GOP Superdelegate count 09/24/11: Romney 10, Perry 1, Santorum 1

Jun 2011
27,485
7,962
N/A
GOP Superdelegate count starting 09/24/11: Romney 10, Perry 3, Santorum 1

DemCon Watch is also keeping track of the GOP superdelegates.

Information here. And here.

Saul Anuzis just declared for Romney.

Henry Barbour, Haley's nephew, has declared for Perry.

Kim Lehman (Tea Party, IA) has declared for Santorum. Yes, THAT Kim Lehman:

Huffpo, 08-23-10:

"Last Friday, a Republican National Committee woman Kim Lehman, responding to an article about the polls in Politico, accused the publication of trying "to protect Obama" by denying his true religious heritage.

"BTW he personally told the muslims that he IS a muslim," wrote the Iowa RNC member. "Read his lips."


(Oy!)




Romney's SDs thus far:





Update 10/14/11: Perry picked up two more supers. See post. no. 9
 
Last edited:

jackalope

Former Staff
Jan 2010
51,139
17,672
Maine
Hey, I didn't know (or didn't remember) that the GOP also used superdelegates ...
 
Jun 2011
27,485
7,962
N/A
This "Republican Superdelegate" thing is something I didn't know about either, so I did a little research. It seems to be not quite the same animal as the Democratic version.

What about Republican Super Delegates? Aren't they undemocratic too? - Yahoo! Answers
They serve the same function, however. They are unpledged delegates made up most of party dignitaries and current operatives who get to (mostly) cast a vote on their own. Only 6 states (or less, actually) for the GOP primaries have a requirement that the Supers must also go with WTA. See posting no. 7 below.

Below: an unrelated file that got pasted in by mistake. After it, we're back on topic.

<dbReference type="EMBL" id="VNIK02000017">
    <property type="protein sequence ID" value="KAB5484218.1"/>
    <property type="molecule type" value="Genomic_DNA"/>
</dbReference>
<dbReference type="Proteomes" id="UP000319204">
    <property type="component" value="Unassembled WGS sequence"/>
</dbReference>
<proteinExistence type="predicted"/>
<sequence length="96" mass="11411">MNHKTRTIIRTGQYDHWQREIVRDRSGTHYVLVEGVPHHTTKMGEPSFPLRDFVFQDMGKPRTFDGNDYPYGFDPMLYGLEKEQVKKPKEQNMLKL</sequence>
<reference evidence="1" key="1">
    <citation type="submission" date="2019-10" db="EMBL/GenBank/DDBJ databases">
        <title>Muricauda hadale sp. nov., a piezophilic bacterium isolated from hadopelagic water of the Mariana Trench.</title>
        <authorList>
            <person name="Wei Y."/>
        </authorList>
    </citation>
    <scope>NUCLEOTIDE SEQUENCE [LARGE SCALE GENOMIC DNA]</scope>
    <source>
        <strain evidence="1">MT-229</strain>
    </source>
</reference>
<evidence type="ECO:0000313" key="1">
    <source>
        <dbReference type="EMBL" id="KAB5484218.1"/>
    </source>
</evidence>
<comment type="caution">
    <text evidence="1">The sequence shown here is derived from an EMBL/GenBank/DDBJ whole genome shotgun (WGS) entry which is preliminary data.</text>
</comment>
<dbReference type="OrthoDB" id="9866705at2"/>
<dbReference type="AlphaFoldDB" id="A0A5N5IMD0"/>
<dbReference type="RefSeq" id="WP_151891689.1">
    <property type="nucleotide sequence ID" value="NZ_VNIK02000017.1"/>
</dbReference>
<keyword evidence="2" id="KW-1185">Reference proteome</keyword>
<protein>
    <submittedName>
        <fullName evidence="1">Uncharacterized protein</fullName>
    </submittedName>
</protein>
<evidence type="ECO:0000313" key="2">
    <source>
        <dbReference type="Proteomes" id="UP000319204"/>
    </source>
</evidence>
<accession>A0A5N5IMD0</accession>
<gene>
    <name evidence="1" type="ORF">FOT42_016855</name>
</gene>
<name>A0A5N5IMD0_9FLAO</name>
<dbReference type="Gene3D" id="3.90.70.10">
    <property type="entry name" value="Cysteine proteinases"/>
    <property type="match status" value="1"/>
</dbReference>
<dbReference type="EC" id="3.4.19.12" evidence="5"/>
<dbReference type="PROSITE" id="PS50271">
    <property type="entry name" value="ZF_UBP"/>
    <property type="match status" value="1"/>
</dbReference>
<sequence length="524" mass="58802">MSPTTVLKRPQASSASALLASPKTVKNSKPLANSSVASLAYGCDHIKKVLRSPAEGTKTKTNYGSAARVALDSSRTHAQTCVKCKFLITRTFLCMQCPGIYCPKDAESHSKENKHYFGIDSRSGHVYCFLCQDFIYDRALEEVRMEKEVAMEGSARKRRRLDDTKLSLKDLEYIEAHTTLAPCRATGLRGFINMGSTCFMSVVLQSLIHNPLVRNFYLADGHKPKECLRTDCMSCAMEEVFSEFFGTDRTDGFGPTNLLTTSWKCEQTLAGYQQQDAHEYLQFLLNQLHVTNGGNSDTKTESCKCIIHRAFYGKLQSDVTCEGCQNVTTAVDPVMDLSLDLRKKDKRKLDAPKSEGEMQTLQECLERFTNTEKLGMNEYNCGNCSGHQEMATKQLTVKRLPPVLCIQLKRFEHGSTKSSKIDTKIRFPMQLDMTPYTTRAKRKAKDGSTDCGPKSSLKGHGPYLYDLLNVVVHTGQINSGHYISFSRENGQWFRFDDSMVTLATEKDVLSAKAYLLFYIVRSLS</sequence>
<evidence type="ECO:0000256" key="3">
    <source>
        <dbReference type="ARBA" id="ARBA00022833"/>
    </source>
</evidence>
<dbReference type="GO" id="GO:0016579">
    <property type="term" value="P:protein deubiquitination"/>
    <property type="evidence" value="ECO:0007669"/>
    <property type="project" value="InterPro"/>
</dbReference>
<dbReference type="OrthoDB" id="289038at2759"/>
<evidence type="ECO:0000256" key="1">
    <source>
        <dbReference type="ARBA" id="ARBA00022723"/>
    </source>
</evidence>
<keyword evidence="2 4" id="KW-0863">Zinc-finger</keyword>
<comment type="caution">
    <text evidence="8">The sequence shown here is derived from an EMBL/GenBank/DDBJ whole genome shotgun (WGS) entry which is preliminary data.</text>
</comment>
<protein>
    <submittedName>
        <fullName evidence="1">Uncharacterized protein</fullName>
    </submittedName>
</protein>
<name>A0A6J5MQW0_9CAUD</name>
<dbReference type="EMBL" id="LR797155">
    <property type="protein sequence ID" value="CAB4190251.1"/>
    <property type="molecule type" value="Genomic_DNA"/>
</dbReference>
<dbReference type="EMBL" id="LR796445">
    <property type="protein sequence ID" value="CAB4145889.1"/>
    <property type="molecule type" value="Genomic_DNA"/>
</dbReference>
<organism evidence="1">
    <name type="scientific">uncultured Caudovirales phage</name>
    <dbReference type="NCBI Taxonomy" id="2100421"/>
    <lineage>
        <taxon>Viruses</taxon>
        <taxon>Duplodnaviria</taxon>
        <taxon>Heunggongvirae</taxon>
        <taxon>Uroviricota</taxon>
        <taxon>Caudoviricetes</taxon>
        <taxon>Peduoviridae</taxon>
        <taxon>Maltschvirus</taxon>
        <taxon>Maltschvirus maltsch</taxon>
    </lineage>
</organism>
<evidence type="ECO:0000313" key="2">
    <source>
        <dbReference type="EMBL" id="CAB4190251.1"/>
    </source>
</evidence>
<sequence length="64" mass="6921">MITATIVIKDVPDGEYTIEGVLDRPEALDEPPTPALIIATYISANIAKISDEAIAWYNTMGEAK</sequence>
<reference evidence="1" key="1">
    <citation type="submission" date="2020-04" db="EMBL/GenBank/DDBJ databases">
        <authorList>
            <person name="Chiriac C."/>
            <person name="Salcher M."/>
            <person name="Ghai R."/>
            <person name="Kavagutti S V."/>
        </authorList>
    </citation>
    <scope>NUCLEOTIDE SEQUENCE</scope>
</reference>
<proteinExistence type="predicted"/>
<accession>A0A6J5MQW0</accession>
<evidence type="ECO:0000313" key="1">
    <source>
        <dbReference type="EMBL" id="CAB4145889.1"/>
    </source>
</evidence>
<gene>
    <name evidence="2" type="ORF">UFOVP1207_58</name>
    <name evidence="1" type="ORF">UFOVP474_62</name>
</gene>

But just as in the Democratic Primary process, the Supers are the wild card in the whole thing.
 
Last edited:
Jun 2011
27,485
7,962
N/A
BTW, I want to alert you all to two threads I already started:

1.) I mentioned the GOP Superdelegate information first on August 16, 2011. Back then, Romney already had 4 Supers pledged to him. And Santorum's delegate had already pledged as well.

2.) A day before, on August 15th, I provided a pretty intensive analysis of the GOP nomination process, I encourage all to read it. Especially helpful may be this chart of all the primaries, chronologically, including each states rules for allocation and "bounding" at the convention. As soon as my new blog is up and running here at PH, I will be able to port such large charts (they chew up well over 100,000 characters), but for now, just go to my blogspot website and see it for youselves.

Excerpts from my August 16th thread here at PH:

"Based on the results from the 2008 primaries, I noticed that the vast majority of republican states were WTA (winner take all) states, but this has changed some. Here some new statistics: of the 56 contests that will be fought out in 50 states, DC and 5 territories (US Samoa, Guam, N. Marinaras, Puerto Rico, the Virgin Islands):

Note: the open primaries are in bold and green, for instance, VA (49)
The semi-open primary is in bold and blue: AZ (57)